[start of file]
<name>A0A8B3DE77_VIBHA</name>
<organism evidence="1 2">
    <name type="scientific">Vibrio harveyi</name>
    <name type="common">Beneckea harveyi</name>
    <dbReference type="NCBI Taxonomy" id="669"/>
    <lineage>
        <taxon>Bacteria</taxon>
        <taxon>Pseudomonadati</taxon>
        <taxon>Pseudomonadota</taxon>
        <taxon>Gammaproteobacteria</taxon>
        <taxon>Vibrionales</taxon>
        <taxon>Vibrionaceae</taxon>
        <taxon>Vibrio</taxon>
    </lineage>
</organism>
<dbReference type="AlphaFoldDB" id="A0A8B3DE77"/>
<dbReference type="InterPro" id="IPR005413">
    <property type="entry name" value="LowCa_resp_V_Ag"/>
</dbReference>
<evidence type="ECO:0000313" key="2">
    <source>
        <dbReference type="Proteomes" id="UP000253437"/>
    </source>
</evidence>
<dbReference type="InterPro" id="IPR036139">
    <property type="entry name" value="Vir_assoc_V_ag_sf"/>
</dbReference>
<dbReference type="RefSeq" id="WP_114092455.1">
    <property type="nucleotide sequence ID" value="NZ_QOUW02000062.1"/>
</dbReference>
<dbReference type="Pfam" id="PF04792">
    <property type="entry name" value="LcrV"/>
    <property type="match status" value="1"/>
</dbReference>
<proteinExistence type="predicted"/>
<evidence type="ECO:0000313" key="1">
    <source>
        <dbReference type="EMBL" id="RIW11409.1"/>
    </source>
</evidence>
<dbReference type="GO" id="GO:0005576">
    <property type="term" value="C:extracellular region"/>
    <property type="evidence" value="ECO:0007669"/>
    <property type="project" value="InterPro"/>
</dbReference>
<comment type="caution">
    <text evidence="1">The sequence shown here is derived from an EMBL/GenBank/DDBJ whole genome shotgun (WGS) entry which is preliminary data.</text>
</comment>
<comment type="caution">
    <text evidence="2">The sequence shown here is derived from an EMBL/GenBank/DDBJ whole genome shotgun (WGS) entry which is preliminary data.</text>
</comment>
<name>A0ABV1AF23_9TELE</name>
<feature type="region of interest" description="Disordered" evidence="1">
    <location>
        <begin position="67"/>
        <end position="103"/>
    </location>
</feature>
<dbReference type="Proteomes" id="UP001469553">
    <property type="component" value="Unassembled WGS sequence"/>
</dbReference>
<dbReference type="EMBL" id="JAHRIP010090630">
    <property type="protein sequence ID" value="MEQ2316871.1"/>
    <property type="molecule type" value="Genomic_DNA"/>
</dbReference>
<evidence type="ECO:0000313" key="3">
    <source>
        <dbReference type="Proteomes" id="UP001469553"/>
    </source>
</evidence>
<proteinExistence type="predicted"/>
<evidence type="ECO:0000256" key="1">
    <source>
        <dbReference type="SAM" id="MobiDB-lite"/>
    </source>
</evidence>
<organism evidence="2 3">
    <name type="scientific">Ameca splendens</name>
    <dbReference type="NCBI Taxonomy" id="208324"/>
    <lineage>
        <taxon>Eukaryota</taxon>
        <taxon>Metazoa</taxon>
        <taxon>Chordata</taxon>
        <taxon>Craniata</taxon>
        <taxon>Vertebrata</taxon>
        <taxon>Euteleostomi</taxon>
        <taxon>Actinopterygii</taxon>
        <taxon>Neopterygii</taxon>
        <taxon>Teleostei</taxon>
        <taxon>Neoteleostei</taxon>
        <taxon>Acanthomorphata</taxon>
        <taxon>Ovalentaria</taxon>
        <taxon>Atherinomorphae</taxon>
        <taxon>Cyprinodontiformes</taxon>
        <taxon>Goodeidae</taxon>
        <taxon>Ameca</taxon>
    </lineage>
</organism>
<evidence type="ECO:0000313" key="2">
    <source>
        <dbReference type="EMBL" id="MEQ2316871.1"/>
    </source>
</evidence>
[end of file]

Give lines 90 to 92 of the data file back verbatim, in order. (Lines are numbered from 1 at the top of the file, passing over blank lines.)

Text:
        <taxon>Neoteleostei</taxon>
        <taxon>Acanthomorphata</taxon>
        <taxon>Ovalentaria</taxon>